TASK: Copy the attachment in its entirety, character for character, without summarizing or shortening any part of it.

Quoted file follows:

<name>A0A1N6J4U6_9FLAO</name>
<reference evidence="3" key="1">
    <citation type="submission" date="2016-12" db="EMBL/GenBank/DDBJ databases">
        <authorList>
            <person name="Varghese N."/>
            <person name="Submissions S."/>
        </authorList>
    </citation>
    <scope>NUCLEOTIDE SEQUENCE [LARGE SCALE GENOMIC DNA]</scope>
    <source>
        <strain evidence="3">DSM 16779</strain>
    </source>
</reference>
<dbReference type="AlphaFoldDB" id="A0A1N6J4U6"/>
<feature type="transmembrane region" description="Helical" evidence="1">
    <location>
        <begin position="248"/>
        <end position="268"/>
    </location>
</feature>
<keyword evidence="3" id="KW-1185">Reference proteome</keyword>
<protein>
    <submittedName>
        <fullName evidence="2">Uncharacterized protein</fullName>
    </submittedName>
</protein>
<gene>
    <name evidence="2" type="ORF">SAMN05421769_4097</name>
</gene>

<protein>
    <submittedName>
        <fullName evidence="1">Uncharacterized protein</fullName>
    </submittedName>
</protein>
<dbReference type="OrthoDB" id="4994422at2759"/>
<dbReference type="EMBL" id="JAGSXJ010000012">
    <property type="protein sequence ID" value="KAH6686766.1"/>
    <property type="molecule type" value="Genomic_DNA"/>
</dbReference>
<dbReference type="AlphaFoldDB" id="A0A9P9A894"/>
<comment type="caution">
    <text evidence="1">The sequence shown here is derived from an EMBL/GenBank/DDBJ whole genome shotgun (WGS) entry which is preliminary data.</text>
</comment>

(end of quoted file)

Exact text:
<name>A0A1N6J4U6_9FLAO</name>
<reference evidence="3" key="1">
    <citation type="submission" date="2016-12" db="EMBL/GenBank/DDBJ databases">
        <authorList>
            <person name="Varghese N."/>
            <person name="Submissions S."/>
        </authorList>
    </citation>
    <scope>NUCLEOTIDE SEQUENCE [LARGE SCALE GENOMIC DNA]</scope>
    <source>
        <strain evidence="3">DSM 16779</strain>
    </source>
</reference>
<dbReference type="AlphaFoldDB" id="A0A1N6J4U6"/>
<feature type="transmembrane region" description="Helical" evidence="1">
    <location>
        <begin position="248"/>
        <end position="268"/>
    </location>
</feature>
<keyword evidence="3" id="KW-1185">Reference proteome</keyword>
<protein>
    <submittedName>
        <fullName evidence="2">Uncharacterized protein</fullName>
    </submittedName>
</protein>
<gene>
    <name evidence="2" type="ORF">SAMN05421769_4097</name>
</gene>

<protein>
    <submittedName>
        <fullName evidence="1">Uncharacterized protein</fullName>
    </submittedName>
</protein>
<dbReference type="OrthoDB" id="4994422at2759"/>
<dbReference type="EMBL" id="JAGSXJ010000012">
    <property type="protein sequence ID" value="KAH6686766.1"/>
    <property type="molecule type" value="Genomic_DNA"/>
</dbReference>
<dbReference type="AlphaFoldDB" id="A0A9P9A894"/>
<comment type="caution">
    <text evidence="1">The sequence shown here is derived from an EMBL/GenBank/DDBJ whole genome shotgun (WGS) entry which is preliminary data.</text>
</comment>